Get Lit “uses poetry to increase literacy, empower youth, and inspire communities.”

Get Lit works – 98% of Get Lit Players go to college, and 70% get scholarships!

Here are Get Lit’s specific needs and how you can get involved.

 

Writing News

Carrie’s  super excited about the upcoming TIME STOPPERS book coming out this August.

This middle grade fantasy series happens in Acadia National Park in Bar Harbor, Maine and it’s all about friendship and magic and kids saving their magical town.

An imaginative blend of fantasy, whimsy, and suspense, with a charming cast of underdog characters . . . This new fantasy series will entice younger fans of Harry Potter and Percy Jackson.” –  School Library Journal

 

“Sticks the landing . . . The world building is engaging . . . between the decidedly wonderful residents and the terrifying monsters who plague them.” –  BCCB

 

“Amid the magic, spells, adventure, and weirdness of this fantasy are embedded not-so-subtle life lessons about kindness, friendship, and cooperation.” –  Booklist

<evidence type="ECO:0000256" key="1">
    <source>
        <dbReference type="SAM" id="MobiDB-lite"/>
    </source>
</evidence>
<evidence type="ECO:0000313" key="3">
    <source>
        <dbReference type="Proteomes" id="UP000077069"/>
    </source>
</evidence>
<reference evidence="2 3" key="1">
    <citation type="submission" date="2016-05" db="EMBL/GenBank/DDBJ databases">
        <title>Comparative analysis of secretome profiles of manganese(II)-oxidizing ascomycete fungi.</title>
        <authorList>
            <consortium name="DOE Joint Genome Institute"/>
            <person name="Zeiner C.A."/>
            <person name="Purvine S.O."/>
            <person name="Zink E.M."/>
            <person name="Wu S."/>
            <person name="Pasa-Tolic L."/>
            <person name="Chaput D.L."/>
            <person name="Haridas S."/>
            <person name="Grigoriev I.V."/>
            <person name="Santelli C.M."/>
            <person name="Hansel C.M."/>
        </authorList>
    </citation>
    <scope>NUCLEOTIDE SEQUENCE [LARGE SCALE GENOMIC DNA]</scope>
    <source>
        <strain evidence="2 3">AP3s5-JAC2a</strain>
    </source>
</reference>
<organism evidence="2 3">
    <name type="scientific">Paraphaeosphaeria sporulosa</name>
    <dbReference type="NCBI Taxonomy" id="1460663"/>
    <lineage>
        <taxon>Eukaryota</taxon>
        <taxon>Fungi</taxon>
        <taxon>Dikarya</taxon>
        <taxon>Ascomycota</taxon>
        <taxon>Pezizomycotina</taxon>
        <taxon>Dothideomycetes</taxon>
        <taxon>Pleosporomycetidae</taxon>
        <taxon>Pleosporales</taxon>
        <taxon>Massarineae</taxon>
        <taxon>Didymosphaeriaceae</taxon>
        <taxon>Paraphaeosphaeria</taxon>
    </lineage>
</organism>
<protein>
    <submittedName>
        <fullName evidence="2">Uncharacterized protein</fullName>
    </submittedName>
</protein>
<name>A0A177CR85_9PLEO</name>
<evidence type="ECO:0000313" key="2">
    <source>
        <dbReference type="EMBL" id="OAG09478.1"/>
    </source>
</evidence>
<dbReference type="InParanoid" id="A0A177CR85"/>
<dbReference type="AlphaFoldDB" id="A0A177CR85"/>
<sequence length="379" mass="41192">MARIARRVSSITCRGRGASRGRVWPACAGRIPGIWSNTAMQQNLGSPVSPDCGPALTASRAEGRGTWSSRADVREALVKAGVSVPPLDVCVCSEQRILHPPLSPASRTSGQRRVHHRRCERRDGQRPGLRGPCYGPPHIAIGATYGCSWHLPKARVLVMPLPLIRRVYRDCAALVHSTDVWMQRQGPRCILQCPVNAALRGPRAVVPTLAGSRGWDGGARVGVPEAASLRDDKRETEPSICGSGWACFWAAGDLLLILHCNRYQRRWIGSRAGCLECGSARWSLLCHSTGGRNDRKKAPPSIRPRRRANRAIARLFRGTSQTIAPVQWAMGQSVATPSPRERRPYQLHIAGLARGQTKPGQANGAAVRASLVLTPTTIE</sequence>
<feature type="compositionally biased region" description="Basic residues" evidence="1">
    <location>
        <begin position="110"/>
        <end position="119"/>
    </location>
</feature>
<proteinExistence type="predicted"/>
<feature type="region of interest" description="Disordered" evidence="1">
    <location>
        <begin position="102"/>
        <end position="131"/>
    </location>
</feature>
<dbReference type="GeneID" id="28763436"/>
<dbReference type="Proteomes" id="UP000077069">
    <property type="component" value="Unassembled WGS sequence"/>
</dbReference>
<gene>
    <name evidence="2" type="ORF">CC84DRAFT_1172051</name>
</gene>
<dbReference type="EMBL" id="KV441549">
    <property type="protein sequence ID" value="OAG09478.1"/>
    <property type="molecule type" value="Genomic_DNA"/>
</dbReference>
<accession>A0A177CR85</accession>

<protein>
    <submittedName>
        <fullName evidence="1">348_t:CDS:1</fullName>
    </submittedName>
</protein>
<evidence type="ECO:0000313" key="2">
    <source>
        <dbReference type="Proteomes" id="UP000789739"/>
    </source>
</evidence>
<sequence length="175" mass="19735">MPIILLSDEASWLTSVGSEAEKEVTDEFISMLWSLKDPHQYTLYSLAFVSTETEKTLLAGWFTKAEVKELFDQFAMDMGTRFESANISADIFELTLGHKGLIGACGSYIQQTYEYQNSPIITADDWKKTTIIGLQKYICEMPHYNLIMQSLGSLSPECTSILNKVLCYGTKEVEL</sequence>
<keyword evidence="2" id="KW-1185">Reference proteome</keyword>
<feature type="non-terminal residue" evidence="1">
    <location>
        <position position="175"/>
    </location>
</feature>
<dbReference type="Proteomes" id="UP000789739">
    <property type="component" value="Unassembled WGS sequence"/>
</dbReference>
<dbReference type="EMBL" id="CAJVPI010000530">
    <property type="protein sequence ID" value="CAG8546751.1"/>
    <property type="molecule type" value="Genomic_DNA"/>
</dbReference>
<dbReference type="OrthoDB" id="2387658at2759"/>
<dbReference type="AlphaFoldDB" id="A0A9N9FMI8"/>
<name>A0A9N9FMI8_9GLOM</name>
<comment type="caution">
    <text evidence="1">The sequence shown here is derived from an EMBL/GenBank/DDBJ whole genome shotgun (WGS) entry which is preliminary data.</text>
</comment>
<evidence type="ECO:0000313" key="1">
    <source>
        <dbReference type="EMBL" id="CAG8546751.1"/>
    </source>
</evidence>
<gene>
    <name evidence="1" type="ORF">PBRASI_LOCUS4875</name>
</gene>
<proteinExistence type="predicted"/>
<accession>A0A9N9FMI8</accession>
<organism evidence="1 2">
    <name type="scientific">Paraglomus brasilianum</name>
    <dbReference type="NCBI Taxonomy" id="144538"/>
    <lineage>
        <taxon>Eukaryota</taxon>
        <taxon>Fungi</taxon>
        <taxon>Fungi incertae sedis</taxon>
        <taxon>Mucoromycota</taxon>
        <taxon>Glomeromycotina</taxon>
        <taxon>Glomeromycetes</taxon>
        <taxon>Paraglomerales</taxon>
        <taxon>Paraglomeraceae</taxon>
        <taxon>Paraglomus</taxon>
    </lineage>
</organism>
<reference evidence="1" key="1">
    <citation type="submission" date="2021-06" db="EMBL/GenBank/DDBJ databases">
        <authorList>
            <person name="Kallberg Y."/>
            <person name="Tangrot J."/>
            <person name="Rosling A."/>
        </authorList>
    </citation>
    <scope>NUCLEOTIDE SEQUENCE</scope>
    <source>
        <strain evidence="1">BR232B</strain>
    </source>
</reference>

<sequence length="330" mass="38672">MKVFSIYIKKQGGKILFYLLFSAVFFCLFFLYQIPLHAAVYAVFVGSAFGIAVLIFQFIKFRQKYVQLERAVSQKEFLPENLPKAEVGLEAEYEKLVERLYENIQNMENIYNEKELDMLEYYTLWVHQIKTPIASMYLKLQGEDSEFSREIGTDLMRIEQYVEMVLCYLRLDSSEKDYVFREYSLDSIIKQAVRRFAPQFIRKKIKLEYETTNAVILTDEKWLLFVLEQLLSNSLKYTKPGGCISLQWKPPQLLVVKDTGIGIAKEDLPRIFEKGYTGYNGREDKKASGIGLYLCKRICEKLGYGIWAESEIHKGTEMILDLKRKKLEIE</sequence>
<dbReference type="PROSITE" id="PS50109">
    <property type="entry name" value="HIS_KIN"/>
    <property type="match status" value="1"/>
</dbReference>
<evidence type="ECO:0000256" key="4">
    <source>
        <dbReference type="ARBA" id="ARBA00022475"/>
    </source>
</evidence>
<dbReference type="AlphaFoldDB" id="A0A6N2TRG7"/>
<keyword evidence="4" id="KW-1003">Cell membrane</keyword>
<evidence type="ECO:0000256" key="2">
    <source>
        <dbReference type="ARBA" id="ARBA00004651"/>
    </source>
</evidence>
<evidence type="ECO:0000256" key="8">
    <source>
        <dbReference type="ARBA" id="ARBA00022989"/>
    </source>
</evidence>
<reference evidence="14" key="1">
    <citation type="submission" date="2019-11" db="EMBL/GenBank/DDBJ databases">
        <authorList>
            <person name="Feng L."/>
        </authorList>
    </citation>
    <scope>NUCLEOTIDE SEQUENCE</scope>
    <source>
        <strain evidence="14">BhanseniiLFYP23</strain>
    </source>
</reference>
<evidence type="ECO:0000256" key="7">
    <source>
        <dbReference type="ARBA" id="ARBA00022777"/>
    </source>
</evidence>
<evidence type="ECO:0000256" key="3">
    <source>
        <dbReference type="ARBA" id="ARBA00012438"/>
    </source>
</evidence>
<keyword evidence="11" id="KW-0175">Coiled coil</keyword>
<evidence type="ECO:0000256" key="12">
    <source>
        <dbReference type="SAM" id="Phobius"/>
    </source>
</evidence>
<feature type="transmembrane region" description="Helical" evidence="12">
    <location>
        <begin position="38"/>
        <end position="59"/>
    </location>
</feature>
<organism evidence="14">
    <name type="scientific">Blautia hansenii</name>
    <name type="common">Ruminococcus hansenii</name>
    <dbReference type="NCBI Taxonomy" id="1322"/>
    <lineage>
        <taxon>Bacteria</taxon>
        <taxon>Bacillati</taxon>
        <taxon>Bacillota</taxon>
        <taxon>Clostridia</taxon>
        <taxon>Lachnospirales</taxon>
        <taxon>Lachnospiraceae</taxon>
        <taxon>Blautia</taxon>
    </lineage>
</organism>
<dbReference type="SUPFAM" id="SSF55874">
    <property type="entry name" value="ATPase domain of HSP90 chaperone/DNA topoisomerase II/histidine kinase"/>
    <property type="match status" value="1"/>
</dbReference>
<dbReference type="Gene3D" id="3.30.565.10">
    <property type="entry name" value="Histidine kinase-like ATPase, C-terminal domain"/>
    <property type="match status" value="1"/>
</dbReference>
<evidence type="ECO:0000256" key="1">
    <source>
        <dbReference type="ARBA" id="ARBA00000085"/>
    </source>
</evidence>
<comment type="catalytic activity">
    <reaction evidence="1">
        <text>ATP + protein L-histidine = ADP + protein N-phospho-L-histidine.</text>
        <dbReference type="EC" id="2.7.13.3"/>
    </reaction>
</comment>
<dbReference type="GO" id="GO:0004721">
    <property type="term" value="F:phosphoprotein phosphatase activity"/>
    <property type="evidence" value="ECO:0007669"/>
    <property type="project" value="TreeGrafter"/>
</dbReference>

“A wild and fresh take on fantasy with an intriguing cast of characters. Dangerous and scary and fun all rolled into one. In the words of Eva the dwarf, I freaking loved it!” –  Lisa McMann, New York Times bestselling author of The Unwanteds series

 

“Effervescent, funny, and genuine.” –  Kirkus Reviews

It’s quirky. It’s awesome. It’s full of heart. You should go by the first two books now. 🙂

 

CARRIE’S BOOKS

For a complete round-up of Carrie’s 16-or-so books, check out her website. And if you like us, or our podcast, or just want to support a writer, please buy one of those books, or leave a review on a site like Amazon. Those reviews help. It’s all some weird marketing algorhthym from hell, basically.

OUR PODCAST